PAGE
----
- Is Eddie Lacy worth taking a risk on in Week 6? What about Jordan Reed? Here's a closer look at just how severely their injuries will hinder their ability to perform.
Inside Injuries predicts the impact of injuries on player performance by using data analytics, medical expertise and statistical modeling. Inside Injuries is designed to educate sports fans, fantasy sports enthusiasts, weekend warriors and others interested in an “inside” look at common sports injuries.
Two of the key metrics calculated to predict the impact of injuries on player performance are Injury Risk Category (IRC) and Health Performance Factor (HPF). A player’s injury risk is defined as the likelihood a player will sustain an injury based on several factors included in the Inside Injuries data algorithm, e.g., injury history, number of games played, age, etc. A player’s injury risk is calculated on a scale of 0-100% (0% is best). A player’s health performance factor helps the consumer determine how healthy a player is on a scale of 0-100% (100% is best). The health performance factor is calculated based on the frequency and severity of the player’s injuries, as well as several other data points in the Inside Injuries algorithm. Please see the image below for the specific category definitions and value ranges.
Here, we take a look at some key players who have found themselves on the injury report for Week 6 of the NFL season.
Eddie Lacy, RB, Green Bay Packers
Injury: Grade 2 ankle sprain
Status: Missed second half vs. Giants in Week 5; questionable for Sunday against Dallas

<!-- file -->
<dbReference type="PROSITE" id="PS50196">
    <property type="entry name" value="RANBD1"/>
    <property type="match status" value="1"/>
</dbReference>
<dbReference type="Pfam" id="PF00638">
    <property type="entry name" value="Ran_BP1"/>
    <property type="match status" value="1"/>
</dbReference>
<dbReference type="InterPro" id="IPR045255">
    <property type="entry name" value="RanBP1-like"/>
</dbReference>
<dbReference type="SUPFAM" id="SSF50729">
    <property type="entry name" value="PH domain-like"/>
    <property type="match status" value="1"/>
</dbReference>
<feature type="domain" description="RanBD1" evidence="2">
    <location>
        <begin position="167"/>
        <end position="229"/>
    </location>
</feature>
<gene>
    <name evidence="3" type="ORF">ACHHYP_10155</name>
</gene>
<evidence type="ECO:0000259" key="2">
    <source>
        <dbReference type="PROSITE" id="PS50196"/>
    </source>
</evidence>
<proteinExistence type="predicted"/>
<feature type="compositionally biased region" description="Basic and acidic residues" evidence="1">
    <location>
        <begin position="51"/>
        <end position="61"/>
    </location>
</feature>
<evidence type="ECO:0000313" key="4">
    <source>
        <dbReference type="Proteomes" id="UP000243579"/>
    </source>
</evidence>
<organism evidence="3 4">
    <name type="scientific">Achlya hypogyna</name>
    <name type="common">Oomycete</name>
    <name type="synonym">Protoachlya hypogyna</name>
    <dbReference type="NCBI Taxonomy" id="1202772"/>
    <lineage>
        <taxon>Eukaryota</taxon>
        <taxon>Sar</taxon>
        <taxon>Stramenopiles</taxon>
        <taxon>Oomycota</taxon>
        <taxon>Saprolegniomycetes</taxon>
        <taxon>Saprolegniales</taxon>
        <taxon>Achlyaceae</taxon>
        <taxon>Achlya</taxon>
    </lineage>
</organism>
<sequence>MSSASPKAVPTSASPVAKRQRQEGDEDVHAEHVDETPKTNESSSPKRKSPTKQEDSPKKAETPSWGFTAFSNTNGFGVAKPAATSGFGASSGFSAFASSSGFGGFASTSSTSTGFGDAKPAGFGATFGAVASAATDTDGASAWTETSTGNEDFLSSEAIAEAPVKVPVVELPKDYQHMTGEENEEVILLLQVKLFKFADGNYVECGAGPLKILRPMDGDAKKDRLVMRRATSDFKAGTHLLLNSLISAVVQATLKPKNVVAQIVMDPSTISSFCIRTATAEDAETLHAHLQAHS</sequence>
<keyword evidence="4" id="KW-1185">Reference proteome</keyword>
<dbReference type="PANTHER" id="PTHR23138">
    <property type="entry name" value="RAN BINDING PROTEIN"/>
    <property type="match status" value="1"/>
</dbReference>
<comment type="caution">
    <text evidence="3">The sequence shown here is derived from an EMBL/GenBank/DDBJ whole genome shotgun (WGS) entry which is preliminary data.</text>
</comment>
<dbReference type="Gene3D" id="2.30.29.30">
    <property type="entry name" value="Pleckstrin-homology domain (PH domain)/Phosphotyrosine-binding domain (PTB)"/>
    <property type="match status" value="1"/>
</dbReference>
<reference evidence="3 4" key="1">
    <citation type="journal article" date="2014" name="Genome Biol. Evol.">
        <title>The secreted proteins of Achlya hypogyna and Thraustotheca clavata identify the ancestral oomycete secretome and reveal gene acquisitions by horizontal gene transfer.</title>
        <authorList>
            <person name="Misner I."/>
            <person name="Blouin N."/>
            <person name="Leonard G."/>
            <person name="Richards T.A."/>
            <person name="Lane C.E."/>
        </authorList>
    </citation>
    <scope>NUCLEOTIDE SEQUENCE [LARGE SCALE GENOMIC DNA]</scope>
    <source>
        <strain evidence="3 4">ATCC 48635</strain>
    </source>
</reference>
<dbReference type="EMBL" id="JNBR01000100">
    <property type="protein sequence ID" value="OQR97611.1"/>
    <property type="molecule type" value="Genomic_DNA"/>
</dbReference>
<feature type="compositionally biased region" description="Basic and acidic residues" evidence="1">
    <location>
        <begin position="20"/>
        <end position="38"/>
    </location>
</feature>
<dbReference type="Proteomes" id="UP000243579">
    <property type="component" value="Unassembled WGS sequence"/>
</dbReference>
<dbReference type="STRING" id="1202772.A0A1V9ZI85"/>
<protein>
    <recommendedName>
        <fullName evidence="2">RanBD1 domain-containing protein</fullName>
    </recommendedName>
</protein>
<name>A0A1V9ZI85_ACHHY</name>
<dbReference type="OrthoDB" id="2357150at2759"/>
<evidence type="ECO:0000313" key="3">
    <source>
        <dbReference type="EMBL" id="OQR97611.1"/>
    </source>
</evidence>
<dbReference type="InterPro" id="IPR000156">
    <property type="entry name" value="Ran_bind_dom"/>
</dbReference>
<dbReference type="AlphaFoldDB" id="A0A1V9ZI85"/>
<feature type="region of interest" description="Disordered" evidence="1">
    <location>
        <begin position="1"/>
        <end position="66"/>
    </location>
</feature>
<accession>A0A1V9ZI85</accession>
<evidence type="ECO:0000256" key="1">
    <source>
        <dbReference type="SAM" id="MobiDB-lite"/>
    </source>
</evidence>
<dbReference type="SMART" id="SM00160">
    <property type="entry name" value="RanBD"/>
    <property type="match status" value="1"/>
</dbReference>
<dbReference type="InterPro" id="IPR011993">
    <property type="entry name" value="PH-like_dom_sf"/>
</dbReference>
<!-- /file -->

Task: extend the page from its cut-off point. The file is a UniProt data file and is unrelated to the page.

Overall Injury Risk: High—29.7%
Health Performance Factor: Below average - 52%
Risk Assessment: Ankle sprains such as the one Lacy is facing usually take 2–3 weeks to fully heal, however reports out of Green Bay suggest Lacy will tough it out against the Cowboys on Sunday. If Lacy is able to go, fantasy owners should be weary of re-injury. Even if he doesn't suffer a setback, Lacy will not be at 100% and is going up against a Dallas defense that has held opposing runners in check so far this season. RISKY START.
Latavius Murray, RB, Oakland Raiders
Injury: Turf toe
Status: Missed last week vs. Chargers; questionable for Sunday against Kansas City
Overall Injury Risk: Elevated—15.76%
Health Performance Factor: Above average - 68.5%
Risk Assessment: After missing last week, Murray is still not a sure bet to play this week against the Chiefs. Turf toe injuries are notorious for lingering, and usually take more than just a week to fully heal. However, Murray should be close enough to 100% to tough it out this week and is a solid play if active. START WITH CONFIDENCE.
Jordan Reed, TE, Washington Redskins
Status: Played last week vs. Ravens; questionable for Sunday against Eagles
Overall Injury Risk: High—43.18%
Health Performance Factor: Poor—29.83%
Risk Assessment: Reed has a lengthy history of concussions throughout his NFL career, so the reports that he was being checked for yet another one this week are worrisome. Reed is one of the premier tight ends in the game when on the field, but, with the growing concerns centered around head injuries, especially for players with histories like Reed's, it is highly questionable as to whether or not he will be able to see the field this week. The bigger question may very well be whether Reed is even able to get back on the field later this season. DON'T START.
Steve Smith Sr., WR, Baltimore Ravens
Injury: Grade 2 ankle sprain
Status: Left Week 5 vs. Redskins; has not practiced since the injury
Overall Injury Risk: High—30%
Health Performance Factor: Below Average—59.17%
Risk Assessment: Smith exited the Ravens’ Week 5 game after rolling his ankle and tried to get it taped up so he could return, but he was unable to. He hasn’t practiced yet this week and it’s looking highly unlikely that he will be ready to go in week 6. The recovery time for a grade 2 ankle sprain can be up to four weeks, so he isn’t ready to come back. If he does, he is risking re-injury and won’t be able to perform his best. DON'T START.